The Survival Years

I call them the “survival years” in a marriage. Because that’s what we’re doing right now, as we try to parent two small children – surviving. Despite their smallness, children take the lion’s share of your time, energy, patience and kindness. When you’re buried in the minutiae of this phase of life – covered in baby spitup and the dust of Goldfish crackers – it’s easy, all too easy really, to start seeing your spouse as your relief pitcher rather than your lifemate.

That’s how it is at our house, anyway. When Jon walks in the door at night (5:15, if I’ve sent him an “I can’t take it anymore” text that afternoon; between 5:30 and 6 the rest of the time), I visibly relax. Help is here. Nathan drags him off to play while I finish up supper, and, after a quick hug and peck, I hand him the baby, too. The evening unfolds and we continue our tag team efforts. Dividing and conquering as the kids are fed, bathed and bedded. Then it’s time to pick up the house, wash dishes, shower. We blink, and suddenly it’s 10 p.m., and we’ve said maybe five sentences total to each other all night long that didn’t relate to one of our offspring. Our routine was different when I still worked full-time, but the net result was still the same: divide and conquer was our method, leaving us precious little time to really connect with each other.

It’s hard, these wee-baby years. It’s wonderful too, to be sure – watching your husband become a dad is nothing short of magical. But the sleeplessness and the worry and the sameness of it all can wear you down and change your priorities. You’re not looking for romance or wooing anymore – you want stability and help and someone to switch off with when you’re pacing the floor with a screaming, teething baby.

And it’s hard because, if your husband is anything like mine, he still needs the woo. He needs a glimpse every now and then of the wife version of me – not the mom. But with little ones, you feel like you’re constantly being needed, always in mom mode … it can be hard to make the switch, even ever so briefly. And that’s especially true when your role as a mom is new. You want so hard to get it right, and you’re terrified that you’re getting it wrong and your husband understands … right?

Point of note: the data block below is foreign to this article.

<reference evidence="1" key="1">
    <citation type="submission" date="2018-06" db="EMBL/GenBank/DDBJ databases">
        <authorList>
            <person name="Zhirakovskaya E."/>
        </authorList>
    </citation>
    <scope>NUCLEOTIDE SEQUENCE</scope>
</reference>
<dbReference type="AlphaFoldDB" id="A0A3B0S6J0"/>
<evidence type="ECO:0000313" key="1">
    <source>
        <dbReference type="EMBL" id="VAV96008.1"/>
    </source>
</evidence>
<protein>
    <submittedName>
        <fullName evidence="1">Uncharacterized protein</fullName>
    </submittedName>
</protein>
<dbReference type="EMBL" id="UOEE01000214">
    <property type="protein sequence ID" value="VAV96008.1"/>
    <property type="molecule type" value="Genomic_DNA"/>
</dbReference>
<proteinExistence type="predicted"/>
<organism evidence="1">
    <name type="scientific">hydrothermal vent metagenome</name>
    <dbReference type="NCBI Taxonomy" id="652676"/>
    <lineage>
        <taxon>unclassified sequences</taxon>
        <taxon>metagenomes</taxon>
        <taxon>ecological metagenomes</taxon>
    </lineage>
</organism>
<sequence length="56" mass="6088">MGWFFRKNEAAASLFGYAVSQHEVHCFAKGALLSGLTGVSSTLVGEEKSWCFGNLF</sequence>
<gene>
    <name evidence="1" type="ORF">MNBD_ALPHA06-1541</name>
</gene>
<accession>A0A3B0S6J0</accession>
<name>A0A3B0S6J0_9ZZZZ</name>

But I think that’s okay. I think it’s okay that this phase is hard and exhausting – not just personally but also as a team – because it’s just a phase. Those three little words are what I find myself muttering when, after finally slipping into bed and actually snuggling up next to Jon instead of  immediately falling asleep like usual, the baby cries. “It’s just a phase.” It’s really long days that somehow melt away into crazy short years. We’ll be on the other side soon enough, if we can just keep our heads down and push through.

So how do you survive this phase? I’m smack in the middle of it myself, so I’m afraid I don’t have many words of wisdom … or what I do have should be taken with a grain of salt. But for me, I try really, really hard to be kind. (It looks like I’m in good company, by the way. If you have the time, read this excellent article in The Atlantic about the roles kindness and generosity play in sustaining a marriage).

Kindness is not my default state, you see – especially not when I’m tired and stressed. Being snarky and critical is much more my wheelhouse. But I’m not overstating it when I say that will kill a marriage. And so I fight to be kind. I fight to take a minute and do something small for Jon, just to show him in the midst of the madness I’m thinking about him. I fight to give him my attention and to really and truly listen when he talks to me about his day. I fight to stay something more than just “mom.” I do it not just for Jon, but for myself, too.